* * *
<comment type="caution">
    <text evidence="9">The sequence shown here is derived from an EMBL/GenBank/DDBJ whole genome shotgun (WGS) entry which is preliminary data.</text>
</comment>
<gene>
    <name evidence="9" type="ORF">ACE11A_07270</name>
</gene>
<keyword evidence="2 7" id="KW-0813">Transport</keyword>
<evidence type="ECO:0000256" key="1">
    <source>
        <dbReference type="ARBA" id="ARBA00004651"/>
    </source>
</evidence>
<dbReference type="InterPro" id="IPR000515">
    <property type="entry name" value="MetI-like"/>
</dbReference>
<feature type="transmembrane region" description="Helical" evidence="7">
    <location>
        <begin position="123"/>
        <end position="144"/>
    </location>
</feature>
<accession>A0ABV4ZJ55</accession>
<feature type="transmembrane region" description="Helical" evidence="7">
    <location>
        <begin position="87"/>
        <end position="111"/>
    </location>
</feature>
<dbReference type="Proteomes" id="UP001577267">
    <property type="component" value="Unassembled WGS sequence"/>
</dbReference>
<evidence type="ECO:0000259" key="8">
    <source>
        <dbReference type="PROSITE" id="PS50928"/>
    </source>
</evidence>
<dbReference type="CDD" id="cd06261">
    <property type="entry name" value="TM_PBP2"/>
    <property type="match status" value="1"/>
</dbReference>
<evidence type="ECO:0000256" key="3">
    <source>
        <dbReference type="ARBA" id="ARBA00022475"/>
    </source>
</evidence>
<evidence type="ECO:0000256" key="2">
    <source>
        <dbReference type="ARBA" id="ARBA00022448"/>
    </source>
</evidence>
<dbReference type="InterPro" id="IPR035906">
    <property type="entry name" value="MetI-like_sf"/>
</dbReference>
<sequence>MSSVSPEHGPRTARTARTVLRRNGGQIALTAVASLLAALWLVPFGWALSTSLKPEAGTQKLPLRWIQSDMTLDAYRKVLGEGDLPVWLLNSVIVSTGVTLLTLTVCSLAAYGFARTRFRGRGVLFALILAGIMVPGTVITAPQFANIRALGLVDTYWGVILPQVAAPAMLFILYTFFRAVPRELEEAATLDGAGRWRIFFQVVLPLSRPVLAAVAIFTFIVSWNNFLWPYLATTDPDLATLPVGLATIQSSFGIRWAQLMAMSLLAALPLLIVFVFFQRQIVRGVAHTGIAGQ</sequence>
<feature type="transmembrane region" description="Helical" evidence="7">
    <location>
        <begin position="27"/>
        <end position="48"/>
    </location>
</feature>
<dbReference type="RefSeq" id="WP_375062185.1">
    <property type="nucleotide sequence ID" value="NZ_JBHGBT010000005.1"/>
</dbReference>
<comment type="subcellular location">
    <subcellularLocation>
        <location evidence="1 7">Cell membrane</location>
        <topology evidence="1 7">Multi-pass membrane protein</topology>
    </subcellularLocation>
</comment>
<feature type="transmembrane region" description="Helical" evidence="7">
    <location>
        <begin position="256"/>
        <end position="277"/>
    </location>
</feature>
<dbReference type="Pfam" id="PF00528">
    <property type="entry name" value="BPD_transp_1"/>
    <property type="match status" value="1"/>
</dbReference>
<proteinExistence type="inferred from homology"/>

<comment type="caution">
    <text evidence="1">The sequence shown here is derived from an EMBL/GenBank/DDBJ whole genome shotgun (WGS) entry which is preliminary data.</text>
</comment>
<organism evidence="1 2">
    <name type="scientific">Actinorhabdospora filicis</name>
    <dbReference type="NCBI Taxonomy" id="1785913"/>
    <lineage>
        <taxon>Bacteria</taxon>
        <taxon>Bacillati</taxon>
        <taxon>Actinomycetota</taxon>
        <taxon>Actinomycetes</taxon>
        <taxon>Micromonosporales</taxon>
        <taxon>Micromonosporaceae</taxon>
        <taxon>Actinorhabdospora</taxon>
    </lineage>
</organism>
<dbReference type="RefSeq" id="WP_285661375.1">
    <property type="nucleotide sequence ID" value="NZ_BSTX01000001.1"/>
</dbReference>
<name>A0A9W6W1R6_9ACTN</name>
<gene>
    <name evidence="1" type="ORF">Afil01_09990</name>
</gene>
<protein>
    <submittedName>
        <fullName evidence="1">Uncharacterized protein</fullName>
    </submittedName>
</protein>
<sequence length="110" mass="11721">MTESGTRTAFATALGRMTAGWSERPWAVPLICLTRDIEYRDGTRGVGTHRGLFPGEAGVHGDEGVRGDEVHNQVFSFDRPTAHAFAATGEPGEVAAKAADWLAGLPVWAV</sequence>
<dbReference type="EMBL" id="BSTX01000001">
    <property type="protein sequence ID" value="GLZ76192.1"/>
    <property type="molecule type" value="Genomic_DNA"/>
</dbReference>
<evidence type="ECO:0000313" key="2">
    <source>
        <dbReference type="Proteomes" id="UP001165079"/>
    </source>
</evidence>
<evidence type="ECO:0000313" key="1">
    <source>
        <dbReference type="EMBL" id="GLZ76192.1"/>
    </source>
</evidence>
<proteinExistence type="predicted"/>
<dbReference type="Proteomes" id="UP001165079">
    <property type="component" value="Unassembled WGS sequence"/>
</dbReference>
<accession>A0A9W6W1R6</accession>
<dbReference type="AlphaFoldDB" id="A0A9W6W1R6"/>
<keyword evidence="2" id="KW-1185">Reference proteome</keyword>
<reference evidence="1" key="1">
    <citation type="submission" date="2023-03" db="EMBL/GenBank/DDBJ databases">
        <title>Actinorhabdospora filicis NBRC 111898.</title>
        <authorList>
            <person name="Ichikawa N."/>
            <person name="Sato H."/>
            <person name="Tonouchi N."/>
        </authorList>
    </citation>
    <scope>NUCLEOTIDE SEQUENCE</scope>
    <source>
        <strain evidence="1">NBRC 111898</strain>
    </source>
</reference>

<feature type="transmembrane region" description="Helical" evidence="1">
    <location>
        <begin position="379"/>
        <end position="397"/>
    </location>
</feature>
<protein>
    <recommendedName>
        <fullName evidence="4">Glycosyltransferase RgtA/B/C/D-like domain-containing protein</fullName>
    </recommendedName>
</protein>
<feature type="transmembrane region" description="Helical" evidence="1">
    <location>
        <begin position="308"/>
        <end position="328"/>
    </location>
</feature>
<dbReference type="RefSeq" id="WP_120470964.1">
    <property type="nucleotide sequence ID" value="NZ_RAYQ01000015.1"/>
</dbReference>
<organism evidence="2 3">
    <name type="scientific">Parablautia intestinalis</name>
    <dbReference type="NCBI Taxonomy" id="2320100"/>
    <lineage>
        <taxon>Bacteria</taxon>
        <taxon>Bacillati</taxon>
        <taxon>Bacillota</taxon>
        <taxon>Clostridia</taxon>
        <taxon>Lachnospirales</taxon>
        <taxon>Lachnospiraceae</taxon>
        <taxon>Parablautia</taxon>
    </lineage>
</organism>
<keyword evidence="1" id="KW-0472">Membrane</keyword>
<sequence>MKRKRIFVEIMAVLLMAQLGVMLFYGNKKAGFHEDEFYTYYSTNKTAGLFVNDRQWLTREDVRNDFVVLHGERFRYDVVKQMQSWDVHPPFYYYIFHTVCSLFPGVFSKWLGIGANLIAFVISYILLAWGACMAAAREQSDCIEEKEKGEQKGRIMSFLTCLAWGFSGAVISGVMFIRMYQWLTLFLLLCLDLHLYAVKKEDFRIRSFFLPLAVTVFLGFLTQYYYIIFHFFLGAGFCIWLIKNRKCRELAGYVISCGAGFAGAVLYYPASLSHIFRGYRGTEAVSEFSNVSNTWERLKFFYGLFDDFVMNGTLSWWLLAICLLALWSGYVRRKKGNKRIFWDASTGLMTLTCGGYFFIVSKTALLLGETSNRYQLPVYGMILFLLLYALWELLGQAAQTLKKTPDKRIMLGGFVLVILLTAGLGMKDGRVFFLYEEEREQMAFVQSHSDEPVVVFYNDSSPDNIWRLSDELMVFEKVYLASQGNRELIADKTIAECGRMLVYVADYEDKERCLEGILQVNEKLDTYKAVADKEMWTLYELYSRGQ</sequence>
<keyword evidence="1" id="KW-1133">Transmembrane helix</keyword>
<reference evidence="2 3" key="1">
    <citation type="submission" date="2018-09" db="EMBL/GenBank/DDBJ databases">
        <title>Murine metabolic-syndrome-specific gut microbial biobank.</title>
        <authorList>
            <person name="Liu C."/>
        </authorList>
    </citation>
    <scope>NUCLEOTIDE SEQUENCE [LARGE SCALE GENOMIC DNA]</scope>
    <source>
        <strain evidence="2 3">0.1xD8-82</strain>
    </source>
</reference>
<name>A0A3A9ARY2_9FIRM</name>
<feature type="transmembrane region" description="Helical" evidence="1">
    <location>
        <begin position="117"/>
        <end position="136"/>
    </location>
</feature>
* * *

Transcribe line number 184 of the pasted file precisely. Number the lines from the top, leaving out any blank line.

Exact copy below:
        <authorList>